“In the three sales we have had in the year, we have noted healthy high demand and hope demand will remain for the rest of the year,” NDTC Chief Executive Officer, Shihaleni Ndjaba told a media briefing in Windhoek recently, without giving specific figures.
The statement by the diamond executive comes as the global diamond industry faced a turbulent 2015, where rough-diamond prices declined by 15-20 percent, attributed to depressed demand in China.
NDTC’s Senior Manager Sales and Marketing, Brent Eiseb, was also optimistic about the outlook of the sector.
“Demand was low in 2015/16, but we saw some stable demand coming through in 2016, and 2017 has been a stable year in terms of demand so far,” he said.
He noted that growth impetus for the sector could come from an unlikely source - the Trump administration’s proposed tax reforms in America, which, if passed, are expected to spur growth for the sector.
“Trump’s proposed tax reforms may help the diamond industry by allowing people to spend on luxury goods, and that should benefit the industry,” Eiseb said.
According to Bloomberg, lower taxes and more jobs in the US, translates into more disposable income which translates into more diamond purchases.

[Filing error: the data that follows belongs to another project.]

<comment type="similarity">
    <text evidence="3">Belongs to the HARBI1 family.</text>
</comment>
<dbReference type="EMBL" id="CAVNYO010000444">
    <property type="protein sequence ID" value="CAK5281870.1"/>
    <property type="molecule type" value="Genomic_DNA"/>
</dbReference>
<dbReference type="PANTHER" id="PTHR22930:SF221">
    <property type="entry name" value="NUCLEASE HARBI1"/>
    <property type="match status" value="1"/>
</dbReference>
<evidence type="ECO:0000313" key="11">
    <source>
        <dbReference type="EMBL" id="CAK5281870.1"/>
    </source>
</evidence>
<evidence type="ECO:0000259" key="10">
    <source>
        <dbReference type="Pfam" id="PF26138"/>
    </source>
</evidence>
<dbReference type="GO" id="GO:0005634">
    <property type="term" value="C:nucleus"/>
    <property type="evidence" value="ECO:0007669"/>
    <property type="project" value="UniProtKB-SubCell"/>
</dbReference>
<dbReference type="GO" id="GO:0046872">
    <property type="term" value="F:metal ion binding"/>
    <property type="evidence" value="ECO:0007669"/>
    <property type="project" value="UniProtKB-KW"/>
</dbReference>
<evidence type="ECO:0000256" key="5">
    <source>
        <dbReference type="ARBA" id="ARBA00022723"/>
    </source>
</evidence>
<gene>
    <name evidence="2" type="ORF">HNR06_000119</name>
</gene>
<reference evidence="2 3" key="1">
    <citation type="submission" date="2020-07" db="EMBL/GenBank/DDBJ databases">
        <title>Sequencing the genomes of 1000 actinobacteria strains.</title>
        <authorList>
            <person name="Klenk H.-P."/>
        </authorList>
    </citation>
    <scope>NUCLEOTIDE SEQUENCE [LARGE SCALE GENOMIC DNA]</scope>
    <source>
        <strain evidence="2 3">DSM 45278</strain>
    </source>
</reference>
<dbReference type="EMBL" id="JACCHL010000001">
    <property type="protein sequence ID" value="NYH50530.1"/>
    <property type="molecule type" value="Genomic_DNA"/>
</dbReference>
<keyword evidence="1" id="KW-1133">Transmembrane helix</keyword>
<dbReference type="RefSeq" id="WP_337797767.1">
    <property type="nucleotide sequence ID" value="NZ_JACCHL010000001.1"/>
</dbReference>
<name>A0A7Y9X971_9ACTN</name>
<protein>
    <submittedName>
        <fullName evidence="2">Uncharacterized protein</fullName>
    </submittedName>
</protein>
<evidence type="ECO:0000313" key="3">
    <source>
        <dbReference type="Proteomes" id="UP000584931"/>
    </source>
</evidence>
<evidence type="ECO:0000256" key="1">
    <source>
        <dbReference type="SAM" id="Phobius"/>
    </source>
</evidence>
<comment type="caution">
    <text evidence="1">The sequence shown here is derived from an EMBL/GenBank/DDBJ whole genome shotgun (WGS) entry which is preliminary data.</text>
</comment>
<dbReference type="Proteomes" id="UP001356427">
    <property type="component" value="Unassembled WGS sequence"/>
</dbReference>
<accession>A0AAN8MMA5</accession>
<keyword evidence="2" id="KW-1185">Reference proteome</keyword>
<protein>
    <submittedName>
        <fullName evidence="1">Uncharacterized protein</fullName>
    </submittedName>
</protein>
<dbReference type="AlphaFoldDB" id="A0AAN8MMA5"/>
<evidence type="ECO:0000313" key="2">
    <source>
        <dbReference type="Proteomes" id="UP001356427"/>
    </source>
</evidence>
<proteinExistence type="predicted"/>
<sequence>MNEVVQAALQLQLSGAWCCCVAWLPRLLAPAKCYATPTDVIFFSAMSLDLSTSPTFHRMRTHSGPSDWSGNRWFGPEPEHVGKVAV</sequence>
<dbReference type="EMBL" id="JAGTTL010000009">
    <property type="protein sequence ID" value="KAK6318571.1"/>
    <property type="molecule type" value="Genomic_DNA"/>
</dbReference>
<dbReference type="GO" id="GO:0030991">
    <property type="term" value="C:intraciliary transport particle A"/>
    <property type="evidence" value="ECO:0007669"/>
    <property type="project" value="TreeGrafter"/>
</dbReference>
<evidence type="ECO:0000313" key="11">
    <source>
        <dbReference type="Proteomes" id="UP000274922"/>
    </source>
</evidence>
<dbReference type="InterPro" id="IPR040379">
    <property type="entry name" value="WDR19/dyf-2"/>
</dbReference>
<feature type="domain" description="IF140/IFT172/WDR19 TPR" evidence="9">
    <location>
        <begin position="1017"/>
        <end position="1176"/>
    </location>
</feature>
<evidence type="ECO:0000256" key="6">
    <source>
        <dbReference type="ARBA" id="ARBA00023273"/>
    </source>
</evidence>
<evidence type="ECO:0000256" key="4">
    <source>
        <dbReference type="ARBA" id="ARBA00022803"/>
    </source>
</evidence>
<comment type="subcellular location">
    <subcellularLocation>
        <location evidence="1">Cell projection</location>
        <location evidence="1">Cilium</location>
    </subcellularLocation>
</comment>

Eiseb said the local diamond sector had taken tough lessons from 2015 and was prepared for any would-be external shocks.
“It was a lesson, no one expected it. We are trying to mitigate the risks and prepare for huge external shocks and also trying to manage our diamond inventory better,” he said, adding that the company will look to push its generic marketing efforts to increase consumer demand. He said local polishers had the capacity to utilise their increased allocation under the revised sales agreement between Government and De Beers, where higher grade diamonds worth N$430 million will be made available.
“The capacity exists on the ground. We are not concerned about the lack of capacity,” he said, as local polishers had started accessing larger carat stones.
According to NDTC, the company has since the advent of beneficiation sales in 2007, sold close to N$26 billion worth of rough diamonds to be cut and polished in Namibia, paid dividends of N$1,7 billion to its shareholders and paid corporate taxes of N$1,1 billion to Government .
Demand growth in China according to the Global Diamond report, is expected to resume a modest upward path in 2017, with the Asian giant and the US expected to remain the leading diamond jewelry markets, while India moves into number three ahead of Europe and Japan by 2020.